Foodies' delight / Gil Hovav
Gil Hovav, culinary expert, journalist.
1. For my last meal on earth I’d like to eat:
The kubaneh bread of Grandma Mazal (my grandmother from the Yemenite side). That’s what we used to eat at her home in Katamon [in Jerusalem] every Shabbat morning in the 1960s, and miraculously − although Grandma was blessed with seven children and 18 grandchildren, and though there was only one small pot on the gas burner − there was always enough for everyone. And still, although I’ve already learned how to prepare kubaneh [which is traditionally cooked for a long while over low heat] for myself and I try to serve it to my daughter every Shabbat; and although the alternative Tel Aviv family I’ve created is much smaller than Grandma’s Jerusalem family and there are always several slices of kubaneh left in the pot − I always have a feeling that this poor man’s food is a rare and expensive treat, of which there is a limited supply in the world.
2. An unforgettable childhood memory related to food or the kitchen:
My parents, who every year forbade my brother and me to go on the annual school trips, claiming that “our children won’t sleep in tents and eat canned food,” would provide us with fake notes saying we were ill, release us from the class trip and take us instead for a two- or three-day vacation at the Accadia Hotel or the Hasharon Hotel, where we were exposed to the wonders of elite Israeli cuisine (all kinds of horrible kosher imitations of French dishes that had already become passe; but still, anything was preferable to Telma hummus from a can).
3. An unforgettable food experience:
When I filmed the series “Captain Cook,” about the best restaurants in the world, I exploited the fact that I wrote the script for all the episodes, and wrote my brother into the episode about the El Bulli restaurant in Catalonia, which for a decade was chosen year after year as the best restaurant in the world. When we arrived for the filming, the production vehicle got stuck in the sand (the restaurant was on the seashore). We could see the restaurant on the horizon and the Adria brothers, who owned it, said they were giving us no more than an hour of their time. But we were forced to wait 40 minutes until the car was extricated, and meanwhile to drink beer and eat a sandwich from a local food wagon. Afterward we filmed in the Adria brothers’ kitchen (far more beautiful and luxurious than our own Presidents’ Residence), while the stressed-out brothers kept threatening, “You have 10 more minutes. Then the King of Sweden is coming and you have to leave.” In the end, when they served us a few of their flagship dishes, my brother refused to swallow the food. The restaurant has since closed, but I recently asked my brother whether he remembers what fun it was in Catalonia. And the jerk replied, “The only tasty thing was the roll we bought from the food wagon.”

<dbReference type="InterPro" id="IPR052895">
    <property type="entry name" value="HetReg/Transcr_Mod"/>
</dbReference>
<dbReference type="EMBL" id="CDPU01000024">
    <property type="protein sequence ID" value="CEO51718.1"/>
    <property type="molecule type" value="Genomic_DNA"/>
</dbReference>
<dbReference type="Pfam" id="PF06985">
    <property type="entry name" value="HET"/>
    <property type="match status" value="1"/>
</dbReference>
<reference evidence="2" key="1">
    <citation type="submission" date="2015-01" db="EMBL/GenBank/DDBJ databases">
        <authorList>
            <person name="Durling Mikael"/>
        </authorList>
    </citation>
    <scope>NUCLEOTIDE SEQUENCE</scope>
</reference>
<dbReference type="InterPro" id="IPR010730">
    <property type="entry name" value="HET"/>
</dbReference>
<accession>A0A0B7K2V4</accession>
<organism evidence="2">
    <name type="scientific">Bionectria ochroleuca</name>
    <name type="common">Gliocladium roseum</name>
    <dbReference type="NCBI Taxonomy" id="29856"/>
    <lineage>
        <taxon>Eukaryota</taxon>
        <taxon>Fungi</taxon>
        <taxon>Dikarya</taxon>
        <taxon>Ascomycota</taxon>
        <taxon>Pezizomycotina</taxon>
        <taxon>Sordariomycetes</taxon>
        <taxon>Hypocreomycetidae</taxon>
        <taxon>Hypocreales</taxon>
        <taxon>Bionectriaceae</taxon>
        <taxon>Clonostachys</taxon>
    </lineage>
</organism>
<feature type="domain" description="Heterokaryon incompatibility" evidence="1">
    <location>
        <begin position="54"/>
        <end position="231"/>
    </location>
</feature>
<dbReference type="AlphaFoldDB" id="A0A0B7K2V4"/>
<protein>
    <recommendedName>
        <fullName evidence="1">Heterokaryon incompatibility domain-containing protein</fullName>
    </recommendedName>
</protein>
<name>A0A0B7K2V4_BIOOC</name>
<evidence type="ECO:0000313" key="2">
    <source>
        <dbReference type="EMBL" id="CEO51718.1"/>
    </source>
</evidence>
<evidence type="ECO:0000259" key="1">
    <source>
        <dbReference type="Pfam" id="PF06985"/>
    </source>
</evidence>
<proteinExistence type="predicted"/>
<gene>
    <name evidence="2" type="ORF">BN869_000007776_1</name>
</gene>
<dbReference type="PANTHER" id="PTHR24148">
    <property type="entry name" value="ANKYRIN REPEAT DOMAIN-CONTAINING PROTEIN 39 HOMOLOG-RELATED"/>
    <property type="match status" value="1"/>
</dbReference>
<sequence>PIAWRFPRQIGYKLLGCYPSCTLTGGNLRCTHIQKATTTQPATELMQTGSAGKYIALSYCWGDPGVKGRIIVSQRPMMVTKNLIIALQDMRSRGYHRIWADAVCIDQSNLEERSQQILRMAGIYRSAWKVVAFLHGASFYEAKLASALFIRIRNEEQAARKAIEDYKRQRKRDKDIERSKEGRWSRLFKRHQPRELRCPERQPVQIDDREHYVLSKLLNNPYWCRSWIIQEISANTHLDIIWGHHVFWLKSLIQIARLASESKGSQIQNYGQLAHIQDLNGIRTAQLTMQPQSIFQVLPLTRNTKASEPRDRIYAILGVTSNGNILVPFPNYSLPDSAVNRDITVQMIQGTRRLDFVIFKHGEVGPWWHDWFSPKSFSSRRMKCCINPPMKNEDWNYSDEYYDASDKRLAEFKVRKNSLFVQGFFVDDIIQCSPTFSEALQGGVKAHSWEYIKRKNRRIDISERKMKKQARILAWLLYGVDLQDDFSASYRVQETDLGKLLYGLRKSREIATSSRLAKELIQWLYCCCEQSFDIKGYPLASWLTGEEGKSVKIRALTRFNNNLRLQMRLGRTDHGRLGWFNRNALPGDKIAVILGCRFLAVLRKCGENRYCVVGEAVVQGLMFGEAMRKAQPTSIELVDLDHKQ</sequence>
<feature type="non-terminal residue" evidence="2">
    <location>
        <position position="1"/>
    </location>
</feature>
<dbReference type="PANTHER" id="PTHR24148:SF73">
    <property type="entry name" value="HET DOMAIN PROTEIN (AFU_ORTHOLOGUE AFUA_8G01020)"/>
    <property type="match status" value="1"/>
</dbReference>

4. An unfulfilled food fantasy:
Just as children dream of being locked up in a candy store, I dream of being locked up for one night in a housewares store, entirely by chance. When I confessed that to the owner of the amazing KitchenAid store in Tel Aviv’s Mandarin Hotel, she gave me a small and mischievous smile, and said “That can be arranged.”
5. I will never touch:
Who do you think you’re dealing with here? My rule says that you taste everything once, and therefore, when I filmed a program called “Kill Gil,” I ate duckbill soup from Bangkok, the spiciest curry in the universe in London, 1,000-year-old eggs in China, grilled cockscomb in Italy, and more. And still, I think gefilte fish is contrary to human nature.
6. An unforgettable meal from books or movies:
The layer cake Anne Shirley (“Anne of Green Gables”) longed for throughout so many volumes; the jam that Meg (the eldest and stupid sister from “Little Women”) didn’t succeed in preparing; and the gefilte fish Yehoram Gaon almost choked on and secretly fed to the cat under the table in “Kazablan” (I hate when people are cruel to cats).